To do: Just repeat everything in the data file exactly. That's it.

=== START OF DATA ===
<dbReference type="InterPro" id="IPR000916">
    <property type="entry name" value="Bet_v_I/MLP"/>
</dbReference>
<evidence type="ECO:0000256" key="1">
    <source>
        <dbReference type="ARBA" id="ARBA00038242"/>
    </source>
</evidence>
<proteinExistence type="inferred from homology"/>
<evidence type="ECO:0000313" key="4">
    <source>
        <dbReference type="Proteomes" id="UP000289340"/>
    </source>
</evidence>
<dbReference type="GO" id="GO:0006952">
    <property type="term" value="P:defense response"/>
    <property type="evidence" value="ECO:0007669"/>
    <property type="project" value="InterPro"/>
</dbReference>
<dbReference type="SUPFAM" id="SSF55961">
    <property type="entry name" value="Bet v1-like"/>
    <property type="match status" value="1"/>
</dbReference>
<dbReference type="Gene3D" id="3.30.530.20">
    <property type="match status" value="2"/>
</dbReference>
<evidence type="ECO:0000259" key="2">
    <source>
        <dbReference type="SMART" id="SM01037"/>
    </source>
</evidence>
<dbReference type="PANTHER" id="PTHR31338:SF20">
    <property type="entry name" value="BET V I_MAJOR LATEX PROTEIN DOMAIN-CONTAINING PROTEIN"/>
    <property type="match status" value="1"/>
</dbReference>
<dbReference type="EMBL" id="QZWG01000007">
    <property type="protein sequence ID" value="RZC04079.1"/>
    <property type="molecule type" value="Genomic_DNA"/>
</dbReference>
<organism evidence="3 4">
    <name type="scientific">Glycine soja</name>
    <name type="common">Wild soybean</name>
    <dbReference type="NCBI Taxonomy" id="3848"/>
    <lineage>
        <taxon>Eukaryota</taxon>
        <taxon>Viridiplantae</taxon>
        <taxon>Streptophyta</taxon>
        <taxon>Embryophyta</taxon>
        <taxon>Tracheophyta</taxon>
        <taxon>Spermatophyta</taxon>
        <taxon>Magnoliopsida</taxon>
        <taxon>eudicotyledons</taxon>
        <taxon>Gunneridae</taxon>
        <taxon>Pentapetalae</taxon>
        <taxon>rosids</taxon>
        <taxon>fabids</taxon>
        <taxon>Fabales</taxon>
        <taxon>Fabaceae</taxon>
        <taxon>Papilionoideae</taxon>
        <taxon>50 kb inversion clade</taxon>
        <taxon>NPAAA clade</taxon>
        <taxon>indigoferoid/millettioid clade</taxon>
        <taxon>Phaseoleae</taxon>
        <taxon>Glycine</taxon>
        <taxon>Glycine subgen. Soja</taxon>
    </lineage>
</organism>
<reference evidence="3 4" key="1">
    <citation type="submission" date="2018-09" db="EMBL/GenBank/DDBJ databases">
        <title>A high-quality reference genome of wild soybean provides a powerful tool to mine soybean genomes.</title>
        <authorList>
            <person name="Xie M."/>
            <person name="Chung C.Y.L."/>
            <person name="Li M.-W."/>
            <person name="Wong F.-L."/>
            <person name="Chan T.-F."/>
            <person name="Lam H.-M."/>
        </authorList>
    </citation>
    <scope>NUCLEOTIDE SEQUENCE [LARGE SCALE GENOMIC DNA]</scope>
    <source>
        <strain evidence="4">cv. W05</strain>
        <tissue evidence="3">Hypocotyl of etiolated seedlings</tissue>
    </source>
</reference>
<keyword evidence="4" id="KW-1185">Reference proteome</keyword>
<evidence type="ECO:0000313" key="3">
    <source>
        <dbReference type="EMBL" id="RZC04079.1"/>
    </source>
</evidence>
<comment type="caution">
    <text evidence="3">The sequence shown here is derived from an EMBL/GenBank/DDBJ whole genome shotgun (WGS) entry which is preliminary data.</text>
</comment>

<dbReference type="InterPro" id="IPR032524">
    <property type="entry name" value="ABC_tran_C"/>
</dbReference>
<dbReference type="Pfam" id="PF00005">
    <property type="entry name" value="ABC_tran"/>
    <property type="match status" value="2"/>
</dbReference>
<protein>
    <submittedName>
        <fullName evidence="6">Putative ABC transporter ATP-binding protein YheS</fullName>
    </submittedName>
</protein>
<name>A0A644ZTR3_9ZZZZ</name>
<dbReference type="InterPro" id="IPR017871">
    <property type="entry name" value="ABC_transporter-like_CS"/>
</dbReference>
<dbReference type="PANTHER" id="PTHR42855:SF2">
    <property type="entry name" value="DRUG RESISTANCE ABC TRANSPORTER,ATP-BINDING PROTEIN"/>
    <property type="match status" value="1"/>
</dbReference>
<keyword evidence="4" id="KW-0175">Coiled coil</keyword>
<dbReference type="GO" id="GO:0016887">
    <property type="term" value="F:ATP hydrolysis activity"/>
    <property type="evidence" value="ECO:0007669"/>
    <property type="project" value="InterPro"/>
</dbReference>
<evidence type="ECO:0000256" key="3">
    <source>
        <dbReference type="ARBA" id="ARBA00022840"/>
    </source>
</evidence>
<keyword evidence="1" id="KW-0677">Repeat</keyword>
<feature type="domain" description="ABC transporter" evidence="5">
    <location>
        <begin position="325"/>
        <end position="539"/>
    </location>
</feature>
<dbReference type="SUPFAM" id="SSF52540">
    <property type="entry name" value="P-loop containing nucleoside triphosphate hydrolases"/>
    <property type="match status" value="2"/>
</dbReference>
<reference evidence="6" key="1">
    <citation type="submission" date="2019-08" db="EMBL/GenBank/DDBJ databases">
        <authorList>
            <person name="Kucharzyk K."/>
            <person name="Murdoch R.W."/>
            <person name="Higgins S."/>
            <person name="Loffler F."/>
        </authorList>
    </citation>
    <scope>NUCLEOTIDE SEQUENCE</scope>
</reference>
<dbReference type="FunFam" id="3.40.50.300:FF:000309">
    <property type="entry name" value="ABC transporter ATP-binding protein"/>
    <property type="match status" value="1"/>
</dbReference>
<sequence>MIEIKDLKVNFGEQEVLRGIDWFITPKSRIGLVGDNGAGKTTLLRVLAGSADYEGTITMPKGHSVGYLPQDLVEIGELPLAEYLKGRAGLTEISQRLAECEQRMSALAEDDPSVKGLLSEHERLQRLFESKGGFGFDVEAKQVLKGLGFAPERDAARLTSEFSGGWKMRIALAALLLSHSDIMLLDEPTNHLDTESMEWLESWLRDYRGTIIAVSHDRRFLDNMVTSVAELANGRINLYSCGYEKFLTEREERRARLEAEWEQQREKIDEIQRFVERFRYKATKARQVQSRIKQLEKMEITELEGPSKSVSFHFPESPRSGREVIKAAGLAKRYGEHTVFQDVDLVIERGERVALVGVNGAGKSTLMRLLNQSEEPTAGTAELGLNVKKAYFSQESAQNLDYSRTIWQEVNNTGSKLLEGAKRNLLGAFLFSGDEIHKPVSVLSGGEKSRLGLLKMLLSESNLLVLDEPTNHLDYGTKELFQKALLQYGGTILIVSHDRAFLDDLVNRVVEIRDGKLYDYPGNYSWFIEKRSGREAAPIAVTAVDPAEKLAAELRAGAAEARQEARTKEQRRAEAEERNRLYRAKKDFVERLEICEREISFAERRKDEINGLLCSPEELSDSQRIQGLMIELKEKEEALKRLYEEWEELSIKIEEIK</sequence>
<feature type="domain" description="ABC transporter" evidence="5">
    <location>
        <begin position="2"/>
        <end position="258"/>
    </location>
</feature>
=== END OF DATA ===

<dbReference type="InterPro" id="IPR000916">
    <property type="entry name" value="Bet_v_I/MLP"/>
</dbReference>
<evidence type="ECO:0000256" key="1">
    <source>
        <dbReference type="ARBA" id="ARBA00038242"/>
    </source>
</evidence>
<proteinExistence type="inferred from homology"/>
<evidence type="ECO:0000313" key="4">
    <source>
        <dbReference type="Proteomes" id="UP000289340"/>
    </source>
</evidence>
<dbReference type="GO" id="GO:0006952">
    <property type="term" value="P:defense response"/>
    <property type="evidence" value="ECO:0007669"/>
    <property type="project" value="InterPro"/>
</dbReference>
<dbReference type="SUPFAM" id="SSF55961">
    <property type="entry name" value="Bet v1-like"/>
    <property type="match status" value="1"/>
</dbReference>
<dbReference type="Gene3D" id="3.30.530.20">
    <property type="match status" value="2"/>
</dbReference>
<evidence type="ECO:0000259" key="2">
    <source>
        <dbReference type="SMART" id="SM01037"/>
    </source>
</evidence>
<dbReference type="PANTHER" id="PTHR31338:SF20">
    <property type="entry name" value="BET V I_MAJOR LATEX PROTEIN DOMAIN-CONTAINING PROTEIN"/>
    <property type="match status" value="1"/>
</dbReference>
<dbReference type="EMBL" id="QZWG01000007">
    <property type="protein sequence ID" value="RZC04079.1"/>
    <property type="molecule type" value="Genomic_DNA"/>
</dbReference>
<organism evidence="3 4">
    <name type="scientific">Glycine soja</name>
    <name type="common">Wild soybean</name>
    <dbReference type="NCBI Taxonomy" id="3848"/>
    <lineage>
        <taxon>Eukaryota</taxon>
        <taxon>Viridiplantae</taxon>
        <taxon>Streptophyta</taxon>
        <taxon>Embryophyta</taxon>
        <taxon>Tracheophyta</taxon>
        <taxon>Spermatophyta</taxon>
        <taxon>Magnoliopsida</taxon>
        <taxon>eudicotyledons</taxon>
        <taxon>Gunneridae</taxon>
        <taxon>Pentapetalae</taxon>
        <taxon>rosids</taxon>
        <taxon>fabids</taxon>
        <taxon>Fabales</taxon>
        <taxon>Fabaceae</taxon>
        <taxon>Papilionoideae</taxon>
        <taxon>50 kb inversion clade</taxon>
        <taxon>NPAAA clade</taxon>
        <taxon>indigoferoid/millettioid clade</taxon>
        <taxon>Phaseoleae</taxon>
        <taxon>Glycine</taxon>
        <taxon>Glycine subgen. Soja</taxon>
    </lineage>
</organism>
<reference evidence="3 4" key="1">
    <citation type="submission" date="2018-09" db="EMBL/GenBank/DDBJ databases">
        <title>A high-quality reference genome of wild soybean provides a powerful tool to mine soybean genomes.</title>
        <authorList>
            <person name="Xie M."/>
            <person name="Chung C.Y.L."/>
            <person name="Li M.-W."/>
            <person name="Wong F.-L."/>
            <person name="Chan T.-F."/>
            <person name="Lam H.-M."/>
        </authorList>
    </citation>
    <scope>NUCLEOTIDE SEQUENCE [LARGE SCALE GENOMIC DNA]</scope>
    <source>
        <strain evidence="4">cv. W05</strain>
        <tissue evidence="3">Hypocotyl of etiolated seedlings</tissue>
    </source>
</reference>
<keyword evidence="4" id="KW-1185">Reference proteome</keyword>
<evidence type="ECO:0000313" key="3">
    <source>
        <dbReference type="EMBL" id="RZC04079.1"/>
    </source>
</evidence>
<comment type="caution">
    <text evidence="3">The sequence shown here is derived from an EMBL/GenBank/DDBJ whole genome shotgun (WGS) entry which is preliminary data.</text>
</comment>

<dbReference type="InterPro" id="IPR032524">
    <property type="entry name" value="ABC_tran_C"/>
</dbReference>
<dbReference type="Pfam" id="PF00005">
    <property type="entry name" value="ABC_tran"/>
    <property type="match status" value="2"/>
</dbReference>
<protein>
    <submittedName>
        <fullName evidence="6">Putative ABC transporter ATP-binding protein YheS</fullName>
    </submittedName>
</protein>
<name>A0A644ZTR3_9ZZZZ</name>
<dbReference type="InterPro" id="IPR017871">
    <property type="entry name" value="ABC_transporter-like_CS"/>
</dbReference>
<dbReference type="PANTHER" id="PTHR42855:SF2">
    <property type="entry name" value="DRUG RESISTANCE ABC TRANSPORTER,ATP-BINDING PROTEIN"/>
    <property type="match status" value="1"/>
</dbReference>
<keyword evidence="4" id="KW-0175">Coiled coil</keyword>
<dbReference type="GO" id="GO:0016887">
    <property type="term" value="F:ATP hydrolysis activity"/>
    <property type="evidence" value="ECO:0007669"/>
    <property type="project" value="InterPro"/>
</dbReference>
<evidence type="ECO:0000256" key="3">
    <source>
        <dbReference type="ARBA" id="ARBA00022840"/>
    </source>
</evidence>
<keyword evidence="1" id="KW-0677">Repeat</keyword>
<feature type="domain" description="ABC transporter" evidence="5">
    <location>
        <begin position="325"/>
        <end position="539"/>
    </location>
</feature>
<dbReference type="SUPFAM" id="SSF52540">
    <property type="entry name" value="P-loop containing nucleoside triphosphate hydrolases"/>
    <property type="match status" value="2"/>
</dbReference>
<reference evidence="6" key="1">
    <citation type="submission" date="2019-08" db="EMBL/GenBank/DDBJ databases">
        <authorList>
            <person name="Kucharzyk K."/>
            <person name="Murdoch R.W."/>
            <person name="Higgins S."/>
            <person name="Loffler F."/>
        </authorList>
    </citation>
    <scope>NUCLEOTIDE SEQUENCE</scope>
</reference>
<dbReference type="FunFam" id="3.40.50.300:FF:000309">
    <property type="entry name" value="ABC transporter ATP-binding protein"/>
    <property type="match status" value="1"/>
</dbReference>
<sequence>MIEIKDLKVNFGEQEVLRGIDWFITPKSRIGLVGDNGAGKTTLLRVLAGSADYEGTITMPKGHSVGYLPQDLVEIGELPLAEYLKGRAGLTEISQRLAECEQRMSALAEDDPSVKGLLSEHERLQRLFESKGGFGFDVEAKQVLKGLGFAPERDAARLTSEFSGGWKMRIALAALLLSHSDIMLLDEPTNHLDTESMEWLESWLRDYRGTIIAVSHDRRFLDNMVTSVAELANGRINLYSCGYEKFLTEREERRARLEAEWEQQREKIDEIQRFVERFRYKATKARQVQSRIKQLEKMEITELEGPSKSVSFHFPESPRSGREVIKAAGLAKRYGEHTVFQDVDLVIERGERVALVGVNGAGKSTLMRLLNQSEEPTAGTAELGLNVKKAYFSQESAQNLDYSRTIWQEVNNTGSKLLEGAKRNLLGAFLFSGDEIHKPVSVLSGGEKSRLGLLKMLLSESNLLVLDEPTNHLDYGTKELFQKALLQYGGTILIVSHDRAFLDDLVNRVVEIRDGKLYDYPGNYSWFIEKRSGREAAPIAVTAVDPAEKLAAELRAGAAEARQEARTKEQRRAEAEERNRLYRAKKDFVERLEICEREISFAERRKDEINGLLCSPEELSDSQRIQGLMIELKEKEEALKRLYEEWEELSIKIEEIK</sequence>
<feature type="domain" description="ABC transporter" evidence="5">
    <location>
        <begin position="2"/>
        <end position="258"/>
    </location>
</feature>